Colectomy is done to resect part of the colon in an early stage of the colon cancer or the whole of the colon advanced cancer. The surgeon must be careful to remove the lymph nodes and lymphatic channels at this point because they are channels through which cancer can spread to other viscera in the body.
If the rectum is part or wholly involved by the colon cancer, resection of it is indicated. A colostomy bag is used based on the doctors’ assessment during or before the surgical procedure.

Risks

  • This surgery falls under the medium-risk surgeries where the expected blood loss is expected to be less than 1000mls.
  • The co-use of the chemotherapy agents might increase the overall risk because of the immunosuppressant effect.
  • Bowel perforation and other secondary injuries to other abdominal organs such as the pancreas.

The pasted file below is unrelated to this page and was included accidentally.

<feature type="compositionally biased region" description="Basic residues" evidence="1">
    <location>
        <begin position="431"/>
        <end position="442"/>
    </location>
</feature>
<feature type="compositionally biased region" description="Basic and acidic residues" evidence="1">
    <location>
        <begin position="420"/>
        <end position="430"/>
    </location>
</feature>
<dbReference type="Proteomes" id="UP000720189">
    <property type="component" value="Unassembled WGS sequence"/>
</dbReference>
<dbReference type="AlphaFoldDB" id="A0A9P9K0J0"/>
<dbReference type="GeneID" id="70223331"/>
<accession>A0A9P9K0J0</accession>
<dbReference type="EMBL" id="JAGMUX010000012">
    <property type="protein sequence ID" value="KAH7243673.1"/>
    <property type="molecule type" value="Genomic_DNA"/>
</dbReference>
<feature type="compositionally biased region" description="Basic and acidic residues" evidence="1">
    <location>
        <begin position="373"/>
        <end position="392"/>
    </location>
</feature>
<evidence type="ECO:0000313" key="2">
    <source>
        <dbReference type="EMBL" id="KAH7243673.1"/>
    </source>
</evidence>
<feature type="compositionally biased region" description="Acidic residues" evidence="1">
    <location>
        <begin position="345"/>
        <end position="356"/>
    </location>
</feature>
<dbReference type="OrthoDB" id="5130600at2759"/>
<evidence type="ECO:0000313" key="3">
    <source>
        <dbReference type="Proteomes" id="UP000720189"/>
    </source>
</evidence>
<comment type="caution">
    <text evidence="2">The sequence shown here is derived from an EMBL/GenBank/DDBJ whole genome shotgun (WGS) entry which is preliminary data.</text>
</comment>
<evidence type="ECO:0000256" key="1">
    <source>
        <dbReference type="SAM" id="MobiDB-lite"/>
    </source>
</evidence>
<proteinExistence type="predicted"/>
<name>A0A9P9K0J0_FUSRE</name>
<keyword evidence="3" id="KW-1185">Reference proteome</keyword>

• There is a risk of infections especially if it is an open surgery.

Patient preparation

  • The patient should fast for about 6-8 hours before the operation for the sake of a good outcome during the general anesthesia
  • Informed consent should be taken by the doctor before the surgery. This should only be done after a detailed explanation of the condition by the doctor to the patient, in a way that the patient understands the risks and the benefits of the surgical procedure.
  • The bowel preparation takes place to evacuate the fecal matter. The patient takes in laxatives to increase the movement of the intestines to evacuate all the fecal matter in preparation for surgery
  • Prophylactic antibiotics should be given before the procedure to minimize the risk of infections.
  • Blood work and other necessary radiological investigations should be obtained to give the surgeon a better impression of the extent of the disease.